Some fireworks from across the pond today, and they aren't left over from their July 4th stash like the ones going off in our neighborhood this weekend. The UK and EU are on the home stretch of figuring out their divorce settlement for "Brexit", and the current plan on the table has the UK piggy-backing on a lot of EU trade rules as a default.
Being stuck with a lot of overbearing EU rules written by Eurocrats in Brussels is one of the pet peeves of Leavers, so this package isn't going over well. The Brexit secretary resigned over the weekend and the foreign secretary, former London mayor Boris Johnson, handed in his resignation today. Johnson is the informal captain of Team Leave and a favorite in the small-c conservative wing of the Tories.
The current Conservative government of Theresa May has a small working majority, needing the Northern Irish conservative DUP to patch together a majority. It wouldn't take too many rebel Leavers voting against this package to make her need votes from the opposition to pass the Brexit passage.
The opposition is generally for staying in the EU, but Labour leader Jeremy Corbyn is rather skeptical of the EU while Labour as a whole was in the Remain camp in the referendum vote. That being said, it would seem that a large part of the bounce Labour got in the last election was due to winning back a large chunk of the UK Independence Party vote after UKIP's core concept was agreed to in the referendum.
UKIP seems to have had a lot of former Labor voters who were seeing immigrants from the poorer parts of the EU competing with them for jobs, along with Conservative-leaning voters who liked their message. There might be quite a few Labour MPs who might opt to take that tack rather than preferring the EU status quo.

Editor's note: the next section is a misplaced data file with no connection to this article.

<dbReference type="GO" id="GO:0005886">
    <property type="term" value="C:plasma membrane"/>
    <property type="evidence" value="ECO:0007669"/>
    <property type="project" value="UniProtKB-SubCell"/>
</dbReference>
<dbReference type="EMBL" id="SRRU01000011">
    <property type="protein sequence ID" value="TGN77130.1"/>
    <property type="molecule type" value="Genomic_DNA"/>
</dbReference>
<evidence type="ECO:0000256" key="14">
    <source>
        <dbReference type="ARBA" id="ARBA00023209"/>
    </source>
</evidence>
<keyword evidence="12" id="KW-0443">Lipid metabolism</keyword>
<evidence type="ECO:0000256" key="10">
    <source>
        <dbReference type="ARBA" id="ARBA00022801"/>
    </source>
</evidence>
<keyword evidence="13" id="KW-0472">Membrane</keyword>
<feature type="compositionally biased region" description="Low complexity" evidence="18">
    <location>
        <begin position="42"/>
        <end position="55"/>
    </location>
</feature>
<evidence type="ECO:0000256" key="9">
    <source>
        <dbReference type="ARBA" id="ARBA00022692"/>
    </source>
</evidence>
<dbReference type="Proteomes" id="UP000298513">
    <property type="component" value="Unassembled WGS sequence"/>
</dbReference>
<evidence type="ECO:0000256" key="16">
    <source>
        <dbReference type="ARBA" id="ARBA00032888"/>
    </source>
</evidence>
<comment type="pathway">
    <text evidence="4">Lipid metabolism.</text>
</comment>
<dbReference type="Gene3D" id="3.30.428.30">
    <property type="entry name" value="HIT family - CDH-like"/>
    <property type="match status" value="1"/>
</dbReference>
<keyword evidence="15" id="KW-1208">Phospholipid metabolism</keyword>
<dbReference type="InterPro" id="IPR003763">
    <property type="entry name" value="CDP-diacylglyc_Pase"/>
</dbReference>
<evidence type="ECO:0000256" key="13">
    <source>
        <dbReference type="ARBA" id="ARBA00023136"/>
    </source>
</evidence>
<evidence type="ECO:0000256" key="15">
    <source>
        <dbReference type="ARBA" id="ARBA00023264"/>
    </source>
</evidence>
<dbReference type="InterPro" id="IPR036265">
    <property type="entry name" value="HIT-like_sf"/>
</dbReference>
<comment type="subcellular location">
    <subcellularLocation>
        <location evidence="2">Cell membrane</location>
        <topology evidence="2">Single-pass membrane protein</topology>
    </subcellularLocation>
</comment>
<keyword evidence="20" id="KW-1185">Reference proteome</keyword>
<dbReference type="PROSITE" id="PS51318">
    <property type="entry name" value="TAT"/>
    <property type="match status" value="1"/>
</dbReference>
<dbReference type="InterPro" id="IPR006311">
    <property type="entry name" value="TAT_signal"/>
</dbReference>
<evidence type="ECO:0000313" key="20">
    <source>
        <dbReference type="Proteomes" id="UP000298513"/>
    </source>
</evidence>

Thus, Prime Minister May might consider a bipartisan package on Brexit, making a deal with Leave-leaning Labourites to make up for the uber-Leavers in the Tory caucus. However, parliamentary government rarely works that way, as party discipline usually carries the day and the threat of "three-line whips" (vote the party line or die) keeps defections to a minimum.
A counter to that is the fact that May can't afford many MPs walking out of the Conservative Party over the issue. They could win the vote with opposition support, but she'd quickly face a vote of no confidence if the Leave Party MPs wanted a new election.
May may also face a leadership challenge. PMs aren't assured a full term; Conservatives have replaced two sitting PMs mid-term in the last quarter century, including May's predecessor, David Cameron. She may well be a third. If the uber-Leavers are in a feisty mood, they could force a vote on her leadership.
Very interesting politics. To throw fuel on to the political fire, one of the EU's presidents, Donald Tusk, declared good bye and good riddance to the uber-Leavers.
“You know politicians come and go,” Tusk said on Twitter. “But the problems they have created for their people remain and the mess caused by Brexit is the biggest problem in the history of EU-U.K. relations, and it is still very far from being solved with or without Mr. Davis. And unfortunately the idea of Brexit hasn’t left together with Mr. Davis. ”
I guess Tusk didn't get the memo on letting your enemy alone when he's in the process of shooting himself in the foot. Or as a proper British lady might say, "Tusk, tusk."